“Around 80 percent of our infection cases are Delta variants. Since this variant is more infectious, it spread more during this week. We will realize its impact in the next one month. The curve was supposed to come down by now. But if it doesn’t, the weeklong relaxation of the restrictions will be responsible for that,” the NTAC chairman told The Diplomat.
Both COVID-19 infections and deaths were indeed on the decline into the third week of July. But since July 24, a day after the lockdown resumed, the curve began to rise again.
From 6,364 cases and 166 deaths reported on July 23 when the lockdown resumed, on July 25, both deaths (228) and cases (11,291) increased significantly. During this timeframe, the country also witnessed deaths with COVID-19 symptoms outpace confirmed fatalities, suggesting the true death count from COVID-19 could be substantially higher.
On July 26, Bangladesh notched new records in terms of both daily cases (15,192) and deaths (247).
“Our lockdowns were never implemented properly. In Bangladesh, the idea of lockdown and its necessity has become a joke. We are imposing and withdrawing lockdowns randomly at our will,” said public health expert Dr. Abu Jamil Faisel.
“The opening up for Eid festival was very unwise. Because of these random openings and restrictions, the lockdown has become meaningless and we will begin to feel the impact in a few days. We have already seen the infection rate rising by 2 percent.” Faisel predicted an alarming situation by the end of July and in August.
“I am personally frightened if we are getting to the level of India,” the public health specialist added.
Taufique Joarder, vice chairperson of Public Health Foundation, Bangladesh, however, wants to focus more on why Bangladesh had to opt for a lockdown at all, when it could avoid this surge instead.
“Lockdown is the last resort. You didn’t need to go for the lockdown if you could close the border [with India] on time,” Joarder said. “We knew about the new variant in India from the beginning of this year. The Delta variant was not identified back then yet, but we realized there must be something wrong in India. We realized there was going to be an explosion in India that truly happened.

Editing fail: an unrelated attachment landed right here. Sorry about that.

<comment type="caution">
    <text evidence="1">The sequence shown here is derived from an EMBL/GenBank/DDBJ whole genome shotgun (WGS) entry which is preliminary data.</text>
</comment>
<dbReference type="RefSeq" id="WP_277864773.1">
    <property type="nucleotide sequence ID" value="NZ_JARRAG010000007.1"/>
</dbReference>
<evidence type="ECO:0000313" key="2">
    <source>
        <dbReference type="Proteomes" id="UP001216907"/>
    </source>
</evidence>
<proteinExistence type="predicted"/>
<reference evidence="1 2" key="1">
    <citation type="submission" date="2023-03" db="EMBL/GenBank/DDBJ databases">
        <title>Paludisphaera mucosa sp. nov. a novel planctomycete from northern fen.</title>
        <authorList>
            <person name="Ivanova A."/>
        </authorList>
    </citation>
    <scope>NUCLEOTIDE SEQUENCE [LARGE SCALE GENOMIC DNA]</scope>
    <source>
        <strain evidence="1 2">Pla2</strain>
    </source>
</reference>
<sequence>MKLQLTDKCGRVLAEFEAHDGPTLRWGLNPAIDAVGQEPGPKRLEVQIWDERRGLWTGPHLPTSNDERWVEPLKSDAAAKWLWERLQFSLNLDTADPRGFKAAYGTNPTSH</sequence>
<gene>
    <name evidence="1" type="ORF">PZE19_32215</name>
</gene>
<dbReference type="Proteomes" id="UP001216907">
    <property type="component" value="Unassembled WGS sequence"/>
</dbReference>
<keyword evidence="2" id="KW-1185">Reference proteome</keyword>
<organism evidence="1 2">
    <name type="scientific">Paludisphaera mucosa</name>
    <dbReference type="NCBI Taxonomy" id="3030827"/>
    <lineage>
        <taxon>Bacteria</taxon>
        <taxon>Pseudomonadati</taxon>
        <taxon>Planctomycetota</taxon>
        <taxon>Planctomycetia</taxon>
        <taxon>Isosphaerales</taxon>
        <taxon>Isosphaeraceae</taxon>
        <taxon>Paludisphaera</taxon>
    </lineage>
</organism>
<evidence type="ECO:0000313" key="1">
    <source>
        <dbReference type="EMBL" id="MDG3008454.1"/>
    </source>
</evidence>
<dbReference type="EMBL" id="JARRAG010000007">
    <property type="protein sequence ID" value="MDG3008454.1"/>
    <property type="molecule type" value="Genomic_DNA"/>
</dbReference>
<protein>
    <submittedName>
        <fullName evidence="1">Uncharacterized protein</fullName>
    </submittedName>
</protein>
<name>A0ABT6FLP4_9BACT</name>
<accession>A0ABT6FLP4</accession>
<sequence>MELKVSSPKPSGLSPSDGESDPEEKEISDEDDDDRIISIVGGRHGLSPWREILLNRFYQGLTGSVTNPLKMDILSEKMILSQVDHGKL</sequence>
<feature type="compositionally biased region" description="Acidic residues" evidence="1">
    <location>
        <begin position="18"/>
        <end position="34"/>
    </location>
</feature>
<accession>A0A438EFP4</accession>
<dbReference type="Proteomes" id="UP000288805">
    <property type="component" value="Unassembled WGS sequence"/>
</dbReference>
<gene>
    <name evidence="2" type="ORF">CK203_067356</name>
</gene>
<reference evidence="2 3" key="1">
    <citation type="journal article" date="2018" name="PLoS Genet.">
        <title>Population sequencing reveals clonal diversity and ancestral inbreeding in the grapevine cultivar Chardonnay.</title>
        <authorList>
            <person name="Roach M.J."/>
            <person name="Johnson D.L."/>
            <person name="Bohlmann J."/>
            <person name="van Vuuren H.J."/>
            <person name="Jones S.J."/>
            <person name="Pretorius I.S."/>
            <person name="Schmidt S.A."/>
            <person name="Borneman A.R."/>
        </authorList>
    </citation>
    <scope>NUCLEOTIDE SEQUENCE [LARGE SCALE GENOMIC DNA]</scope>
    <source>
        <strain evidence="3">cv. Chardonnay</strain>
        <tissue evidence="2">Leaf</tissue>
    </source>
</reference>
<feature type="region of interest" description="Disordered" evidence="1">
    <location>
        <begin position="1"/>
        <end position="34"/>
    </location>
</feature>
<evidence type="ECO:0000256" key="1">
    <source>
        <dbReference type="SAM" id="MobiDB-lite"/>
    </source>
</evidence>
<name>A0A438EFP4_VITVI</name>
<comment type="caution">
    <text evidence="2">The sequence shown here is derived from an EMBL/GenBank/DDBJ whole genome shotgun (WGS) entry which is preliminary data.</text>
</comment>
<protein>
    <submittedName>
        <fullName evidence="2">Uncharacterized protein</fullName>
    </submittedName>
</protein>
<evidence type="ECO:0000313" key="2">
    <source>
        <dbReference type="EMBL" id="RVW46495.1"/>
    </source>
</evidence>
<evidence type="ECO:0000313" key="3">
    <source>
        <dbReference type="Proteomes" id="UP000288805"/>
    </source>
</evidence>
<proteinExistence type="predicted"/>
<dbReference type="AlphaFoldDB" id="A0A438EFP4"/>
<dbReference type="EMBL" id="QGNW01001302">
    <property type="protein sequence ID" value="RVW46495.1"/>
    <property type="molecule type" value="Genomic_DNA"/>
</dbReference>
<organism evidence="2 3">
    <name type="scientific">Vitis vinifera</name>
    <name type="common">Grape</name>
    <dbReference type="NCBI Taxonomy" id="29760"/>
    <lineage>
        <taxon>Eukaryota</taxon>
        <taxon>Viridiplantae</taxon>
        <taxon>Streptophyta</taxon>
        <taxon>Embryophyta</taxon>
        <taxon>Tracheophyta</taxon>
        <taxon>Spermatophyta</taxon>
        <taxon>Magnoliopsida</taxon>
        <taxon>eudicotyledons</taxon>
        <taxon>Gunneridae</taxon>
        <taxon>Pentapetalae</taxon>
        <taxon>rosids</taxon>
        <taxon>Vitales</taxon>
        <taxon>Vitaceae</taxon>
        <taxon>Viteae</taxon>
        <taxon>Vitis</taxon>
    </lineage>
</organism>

“Bangladesh should have shut the border back in January/February. But we closed the border in April. By then the Delta variant already entered Bangladesh. All of this indicates that we were not prepared.”
Bangladeshi public health experts believe that due to the authorities’ “playful” implementations and withdrawals of lockdown, the curve is spiking once again when it should be coming down.
“We go for lockdown after exploring all other avenues and trying every other step. Lockdown is the last resort. But our policymakers make mistakes in every step, and then they randomly announce lockdown,” Joarder said.
When Bangladesh announced a country-wide lockdown last April, Joarder said they advised the government to do genomic surveillance and implement area-based lockdowns when Delta variant was yet to be found in Bangladesh. “We said please do not drain energy like this. You are fatiguing people and damaging the economy. The people cannot take lockdown for more than a week.”
All public health experts, however, are not on the same page about the necessity of lockdown in Bangladesh’s current condition. “Lockdown is an effective way. I don’t think people are realizing this,” Faisel told The Diplomat.
But the experts do agree on one thing: Thanks to the authorities’ failure to understand the seriousness of a lockdown, Bangladesh may have to pay a hefty price in the coming weeks.